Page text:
Top 10 Most Read Articles on Belarus Digest in 2015
In 2015 Belarus Digest published over 300 articles. Today we analysed statistics and selected the most read articles published this year.
They cover a range of issues – from tourism, the role of Belarus in the conflicts in Ukraine and Syria to presidential elections and visa-free travel.
Most of the popular articles in 2015 dealt with foreign policy and security issues.
Belarus remains a blank spot on the map for many foreigners. A mere 137,000 tourists visited the country in 2013—twenty-one times fewer than the number who visited Estonia.
Onerous visa requirements, combined with an underdeveloped service industry, undermine the country’s efforts to attract foreign visitors.
The world’s largest travel guide company, Lonely Planet, warns travellers that “visas are needed by almost everybody” and that “homophobia is rife.” VirtualTourist criticises the lack of customer service, the paranoia of locals, and the country’s “lunatic” president, Alyaksandr Lukashenka.
Belarus may have plenty of attractions, but many things have to change before the country can attract crowds of European tourists.
The past few weeks have seen an unusual increase of anti-Belarusian activity in pro-government Russian media and blogs. The Kremlin has not yet used its strongest media tools. However, the manner of the attack is in some respects similar to the information warfare which preceded Russia's annexation of Crimea.
In the face of the unfolding economic crisis in Russia and Belarus and the Belarusian presidential elections scheduled for 2015, this could signal a new shift in the relations between Russia and the regime of Alexander Lukashenka.
On Tuesday, a provocative article appeared in the pro-Kremlin Russian daily, Vzglyad. It demanded that Belarus hold a referendum on becoming a part of Russia or else face Ukraine's fate. The article referred to Alyaksandr Lukashenka's recent interview with Bloomberg, in which he once more cautiously expressed his sympathy for Kyiv and criticised the annexation of Crimea.
Moscow knows these are not just words. Minsk has avoided using the strategic means at its disposal – like its control of the Ukrainian oil products market – to destabilise the neighbouring country. Instead, it has enhanced economic cooperation with Kyiv and even sold military equipment to Ukraine.
On 9 – 12 October, Belarus Digest provided live online coverage of the presidential elections in Belarus and international and domestic reactions to it. Below, we feature a collection of stories from international and Belarusian media, videos, pictures, and comments from experts, which we have posted online during these days.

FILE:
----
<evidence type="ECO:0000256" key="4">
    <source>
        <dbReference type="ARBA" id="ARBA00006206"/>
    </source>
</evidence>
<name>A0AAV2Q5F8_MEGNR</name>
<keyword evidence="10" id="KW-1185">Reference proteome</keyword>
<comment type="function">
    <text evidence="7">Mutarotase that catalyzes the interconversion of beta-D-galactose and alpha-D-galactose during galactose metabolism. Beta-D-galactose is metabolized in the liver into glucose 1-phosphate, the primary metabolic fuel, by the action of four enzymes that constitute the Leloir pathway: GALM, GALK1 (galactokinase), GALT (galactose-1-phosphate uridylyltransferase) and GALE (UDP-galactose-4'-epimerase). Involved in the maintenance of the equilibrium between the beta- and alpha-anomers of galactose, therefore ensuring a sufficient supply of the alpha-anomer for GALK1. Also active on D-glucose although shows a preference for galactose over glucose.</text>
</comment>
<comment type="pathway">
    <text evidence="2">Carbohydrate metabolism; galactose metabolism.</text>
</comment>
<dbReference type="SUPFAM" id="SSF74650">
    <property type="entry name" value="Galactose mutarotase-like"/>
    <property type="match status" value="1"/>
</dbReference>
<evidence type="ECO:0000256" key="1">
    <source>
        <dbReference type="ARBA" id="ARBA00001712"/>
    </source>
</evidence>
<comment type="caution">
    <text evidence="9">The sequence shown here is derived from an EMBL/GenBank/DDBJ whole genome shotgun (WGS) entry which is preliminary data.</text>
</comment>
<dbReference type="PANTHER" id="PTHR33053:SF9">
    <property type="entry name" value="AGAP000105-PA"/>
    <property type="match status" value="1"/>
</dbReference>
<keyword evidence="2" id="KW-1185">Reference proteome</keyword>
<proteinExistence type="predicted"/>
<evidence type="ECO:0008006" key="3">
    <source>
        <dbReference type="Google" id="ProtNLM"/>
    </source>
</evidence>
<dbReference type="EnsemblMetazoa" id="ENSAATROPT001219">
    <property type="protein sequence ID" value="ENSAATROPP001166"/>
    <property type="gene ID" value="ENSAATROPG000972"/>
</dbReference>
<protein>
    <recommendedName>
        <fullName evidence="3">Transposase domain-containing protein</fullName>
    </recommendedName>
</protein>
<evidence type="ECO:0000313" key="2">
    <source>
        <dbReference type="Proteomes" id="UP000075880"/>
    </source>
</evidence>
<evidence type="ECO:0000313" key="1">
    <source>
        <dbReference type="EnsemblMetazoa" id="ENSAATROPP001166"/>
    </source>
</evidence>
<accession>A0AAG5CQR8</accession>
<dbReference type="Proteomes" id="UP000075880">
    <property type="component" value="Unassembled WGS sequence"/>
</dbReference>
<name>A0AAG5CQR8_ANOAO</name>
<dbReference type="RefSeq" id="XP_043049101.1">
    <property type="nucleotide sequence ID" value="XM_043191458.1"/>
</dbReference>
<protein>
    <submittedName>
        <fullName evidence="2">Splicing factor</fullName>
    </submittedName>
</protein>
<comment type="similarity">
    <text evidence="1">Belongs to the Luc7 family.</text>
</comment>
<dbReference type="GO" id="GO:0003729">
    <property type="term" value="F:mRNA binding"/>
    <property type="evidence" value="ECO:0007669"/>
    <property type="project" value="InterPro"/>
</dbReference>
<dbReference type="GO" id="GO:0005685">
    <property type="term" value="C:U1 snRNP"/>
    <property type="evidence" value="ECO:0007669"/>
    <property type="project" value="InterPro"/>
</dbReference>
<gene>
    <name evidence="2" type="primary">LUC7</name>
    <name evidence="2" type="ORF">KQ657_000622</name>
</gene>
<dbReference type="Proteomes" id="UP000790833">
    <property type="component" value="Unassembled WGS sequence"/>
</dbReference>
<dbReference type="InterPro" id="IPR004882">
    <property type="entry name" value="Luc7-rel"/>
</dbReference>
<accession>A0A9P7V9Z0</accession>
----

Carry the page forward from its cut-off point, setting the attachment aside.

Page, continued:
At the end of January, Belarus temporally mobilised nearly 15,000 reservists – a large number for the nearly 50,000-strong national army. A major Russian news portal Gazeta.ru linked this move to the escalation of the Ukrainian conflict. At the same time, the Belarusian army began conducting military exercises.The Belarusian parliament also introduced several amendments to existing legislation – allegedly with the view of preventing "hybrid wars," like the one currently going on in Ukraine's eastern regions.
These actions have generated rumours about the intentions of the Belarusian government which has to date sought to preserve its neutrality in the conflict between Russia and Ukraine. Belarus's neutral stance has provoked criticism from Kyiv and Moscow alike and it is becoming increasingly difficult to maintain.
Minsk consistently avoids supporting Moscow in Ukraine and Syria. To put it mildly. After all, on 7 December, Ukrainian Internal Minister Avakov inaugurated the new Ukrainian armoured vehicle Varta designed in cooperation with "Belarusian engineers".
It became just one more of a series of examples of Belarus-Ukrainian defence cooperation. Later on, the Belarusian Defence Ministry denied claims that it supported Russia's position in the latter's dispute with Turkey.
Belarus risks estranging its Russian ally, but not because it wants to earn extra money in Ukraine or from conservative Arab regimes. Minsk strives to improve relations with Russia's opponents because the Kremlin has shown itself willing to make radical foreign policy moves.
The EUobserver reported last week that Belarus might start talks over a visa-free regime with the EU, citing senior officials from the Latvian EU presidency. Many Belarusians reacted to this statement with expressions of surprise, satisfaction and hope, but mostly incredulity. Indeed, a few days later, Maira Mora, the head of the EU Delegation to Belarus effectively ruled out the possibility of a short-term solution for abolishing the visa regime between Belarus and the EU.
In fact, in technical terms, Belarus is better prepared for visa-free travel with the EU than many other countries. However, no major breakthrough will come about until Minsk and Brussels find common language on the issues of human rights and democratic governance.
The year 2015 will herald a new presidential election in Belarus, certainly by the fall, and perhaps as early as March. It will be the fifth presidential election since the introduction of a national Constitution in 1994, and will mark Alexander Lukashenka’s 21st year in power.